Schmitz’s essay is an interesting and lively read, but due to the range of topics dealt with, some of the claims he makes are not, in this essay at least, explained or defended in the detail they deserve. It was not always clear to me how the proposed framework is substantially different from a “regular” content approach (e.g. Tuomela and Miller 1988). For example, it is not obvious why it is less problematic for an intention to concern a group action if the “we” is in its subject mode content than if it is in its what-content.


Schmid first examines and rejects three interpretations of what the we-mode might be: a psychological/attitude mode, a mode of presentation, or a representation of a formal object. He then argues that Schmitz is right to think of the we-mode as associated with a subject’s sense of who is the subject of an attitude she herself has, as a group member. But Schmid argues that it is not a matter of (plural) self-representation, but rather a “plural pre-reflective self-awareness.” According to Schmid, this self-awareness is a plural subject, where the latter should not be understood as an additional higher-level group mind, but as “a plural form of the individuals’ mind” (p. 91). Hence, Schmid submits that his mode account (Schmid 2014) is really a subject account. Schmid’s essay is well written and illuminating: it clearly demonstrates how one can be led to embrace his radical view. But since I think it is relatively unproblematic for individuals to have intentions that concern group actions (with a content such as “that we walk,” for example), I fail to see why we must follow Schmid to the dizzying conclusion.


Schmid draws from Tuomela the (as he calls it) “important and fundamental insight” that a we-mode attitude that a group member has is a “relational state” that depends ontologically on the group attitude that it is part of (p. 80). Thus, in a case where all other group members have opted out and there is no group intention, I can at most falsely believe that I have a we-intention. Thus, Tuomela and Schmid both accept a kind of “social externalism” concerning collective intentionality. (By contrast, Schmitz rejects it [pp. 67-68]). Martin Rechenauer explores this in more depth. He proposes a new argument for social externalism about mental content that is based on Tuomela’s account of we-mode collective intentionality. I will not go into the details of Rechenauer’s argument, but it has the advantage of not depending on contentious intuitions about Twin Earth-style thought experiments. Instead, it depends on what I take to be a contentious premise, namely that all reductive accounts of collective intentionality fail.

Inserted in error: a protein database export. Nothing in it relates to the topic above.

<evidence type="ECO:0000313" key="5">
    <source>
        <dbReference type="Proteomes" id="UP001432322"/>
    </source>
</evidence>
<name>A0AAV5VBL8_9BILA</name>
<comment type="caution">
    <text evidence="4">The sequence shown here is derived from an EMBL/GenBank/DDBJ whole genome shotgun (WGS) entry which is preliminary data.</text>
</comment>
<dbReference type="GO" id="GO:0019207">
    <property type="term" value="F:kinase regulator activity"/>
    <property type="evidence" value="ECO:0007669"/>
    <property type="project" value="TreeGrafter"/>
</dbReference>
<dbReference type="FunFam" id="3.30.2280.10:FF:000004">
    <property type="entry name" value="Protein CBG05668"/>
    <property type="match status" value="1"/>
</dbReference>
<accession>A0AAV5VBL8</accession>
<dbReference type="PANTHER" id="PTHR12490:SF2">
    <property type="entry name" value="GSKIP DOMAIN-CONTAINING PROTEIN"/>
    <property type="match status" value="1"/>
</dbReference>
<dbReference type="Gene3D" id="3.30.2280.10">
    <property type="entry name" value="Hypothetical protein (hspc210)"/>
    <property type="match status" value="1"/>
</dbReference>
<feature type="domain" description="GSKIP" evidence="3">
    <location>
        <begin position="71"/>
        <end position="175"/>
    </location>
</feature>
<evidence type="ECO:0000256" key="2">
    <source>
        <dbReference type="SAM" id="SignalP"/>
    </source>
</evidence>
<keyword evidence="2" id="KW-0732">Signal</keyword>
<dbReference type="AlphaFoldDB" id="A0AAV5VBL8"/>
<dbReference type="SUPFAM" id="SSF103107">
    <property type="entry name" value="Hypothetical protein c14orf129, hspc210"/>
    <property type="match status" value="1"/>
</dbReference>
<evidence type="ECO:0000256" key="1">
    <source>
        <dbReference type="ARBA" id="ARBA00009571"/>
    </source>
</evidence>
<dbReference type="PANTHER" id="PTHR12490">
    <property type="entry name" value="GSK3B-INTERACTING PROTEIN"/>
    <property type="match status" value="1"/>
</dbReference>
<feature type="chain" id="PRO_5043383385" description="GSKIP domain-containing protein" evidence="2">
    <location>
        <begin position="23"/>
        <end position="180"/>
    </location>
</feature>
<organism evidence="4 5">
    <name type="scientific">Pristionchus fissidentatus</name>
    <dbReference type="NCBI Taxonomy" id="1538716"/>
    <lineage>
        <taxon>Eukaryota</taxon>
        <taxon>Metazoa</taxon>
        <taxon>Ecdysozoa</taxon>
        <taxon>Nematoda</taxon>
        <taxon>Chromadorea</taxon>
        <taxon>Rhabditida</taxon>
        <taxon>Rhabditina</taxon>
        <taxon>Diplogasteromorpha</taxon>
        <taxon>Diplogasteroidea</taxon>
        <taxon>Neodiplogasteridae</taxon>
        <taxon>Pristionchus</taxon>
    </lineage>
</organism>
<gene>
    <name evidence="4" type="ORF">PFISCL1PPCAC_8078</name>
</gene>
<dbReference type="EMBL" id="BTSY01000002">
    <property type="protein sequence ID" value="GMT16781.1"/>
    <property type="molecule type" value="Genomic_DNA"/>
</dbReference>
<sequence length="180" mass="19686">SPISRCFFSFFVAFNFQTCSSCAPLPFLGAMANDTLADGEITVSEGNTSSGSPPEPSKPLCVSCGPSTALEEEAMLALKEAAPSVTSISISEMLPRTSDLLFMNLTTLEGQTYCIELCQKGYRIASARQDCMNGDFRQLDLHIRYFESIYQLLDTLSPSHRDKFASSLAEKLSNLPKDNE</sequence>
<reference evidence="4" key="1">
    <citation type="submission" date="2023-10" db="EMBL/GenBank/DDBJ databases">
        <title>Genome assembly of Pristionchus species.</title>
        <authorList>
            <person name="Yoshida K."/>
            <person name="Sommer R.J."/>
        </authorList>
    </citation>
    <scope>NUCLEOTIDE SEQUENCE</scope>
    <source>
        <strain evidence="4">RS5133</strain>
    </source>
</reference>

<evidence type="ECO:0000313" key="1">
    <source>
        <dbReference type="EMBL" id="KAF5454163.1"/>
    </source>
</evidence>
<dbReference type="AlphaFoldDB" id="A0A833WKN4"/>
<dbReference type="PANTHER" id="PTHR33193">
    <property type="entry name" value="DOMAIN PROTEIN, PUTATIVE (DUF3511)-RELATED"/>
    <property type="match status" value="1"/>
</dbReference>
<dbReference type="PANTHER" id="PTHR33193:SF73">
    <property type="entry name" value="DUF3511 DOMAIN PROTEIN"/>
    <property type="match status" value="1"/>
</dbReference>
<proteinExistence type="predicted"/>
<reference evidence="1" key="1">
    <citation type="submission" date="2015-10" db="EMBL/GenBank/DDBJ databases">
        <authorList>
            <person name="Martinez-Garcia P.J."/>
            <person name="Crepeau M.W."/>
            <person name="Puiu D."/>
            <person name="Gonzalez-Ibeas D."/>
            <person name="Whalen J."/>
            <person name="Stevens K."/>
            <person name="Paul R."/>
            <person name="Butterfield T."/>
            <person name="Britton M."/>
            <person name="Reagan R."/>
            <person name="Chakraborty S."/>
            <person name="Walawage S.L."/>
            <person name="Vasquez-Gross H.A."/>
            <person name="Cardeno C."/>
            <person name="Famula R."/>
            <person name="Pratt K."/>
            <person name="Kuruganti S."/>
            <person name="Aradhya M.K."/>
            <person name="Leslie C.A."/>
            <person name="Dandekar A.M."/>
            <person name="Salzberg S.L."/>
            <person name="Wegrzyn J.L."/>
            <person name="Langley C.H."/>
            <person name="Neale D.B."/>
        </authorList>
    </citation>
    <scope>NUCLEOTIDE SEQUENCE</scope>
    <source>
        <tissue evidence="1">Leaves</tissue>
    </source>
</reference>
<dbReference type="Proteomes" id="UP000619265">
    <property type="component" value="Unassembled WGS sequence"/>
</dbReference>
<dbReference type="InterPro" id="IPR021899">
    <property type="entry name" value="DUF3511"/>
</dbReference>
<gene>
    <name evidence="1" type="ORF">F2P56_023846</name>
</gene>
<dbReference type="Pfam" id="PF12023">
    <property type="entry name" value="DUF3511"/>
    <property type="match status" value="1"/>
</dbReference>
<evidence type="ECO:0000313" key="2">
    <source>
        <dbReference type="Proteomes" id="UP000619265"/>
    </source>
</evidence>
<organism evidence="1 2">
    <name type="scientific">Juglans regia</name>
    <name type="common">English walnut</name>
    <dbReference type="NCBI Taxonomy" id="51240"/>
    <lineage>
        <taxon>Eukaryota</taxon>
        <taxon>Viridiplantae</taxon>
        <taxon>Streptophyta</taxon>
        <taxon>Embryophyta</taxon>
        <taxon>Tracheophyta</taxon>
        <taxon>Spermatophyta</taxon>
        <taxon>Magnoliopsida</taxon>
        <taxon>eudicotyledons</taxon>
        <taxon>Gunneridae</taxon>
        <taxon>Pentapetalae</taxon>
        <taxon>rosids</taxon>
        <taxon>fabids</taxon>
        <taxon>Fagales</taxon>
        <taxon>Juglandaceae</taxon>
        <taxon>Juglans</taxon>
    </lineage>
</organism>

Indeed, Kirk Ludwig argues that we can give a reductive account of three core phenomena that Tuomela associates with the we-mode (group reason, the collectivity condition, and collective commitment) — that is, Ludwig claims we can give an account that employs only concepts that are needed for understanding individual agency anyway (see Ludwig 2016). Ludwig tries to find a neutral common ground between himself and Tuomela, by characterising the phenomena in such a way that they, prima facie at least, don’t rule out a successful individualistic reduction by definition. It seems to me that this is a reasonable research strategy. But it is clear from Tuomela’s response that it has failed, in the sense that they have failed to reach a common starting point.


Ludwig’s essay brings me to the third important theme. While Tuomela stresses the significance of the we-mode and group-level intentional states for understanding human sociality, he also recognises that some forms of cooperation and reasoning can be given reductive individualistic explanations. Tuomela associates reductive accounts of joint intentional action (e.g. Bratman 2014) with such “I-mode” cooperation and reasoning, where participants think and act as private persons rather than as group members.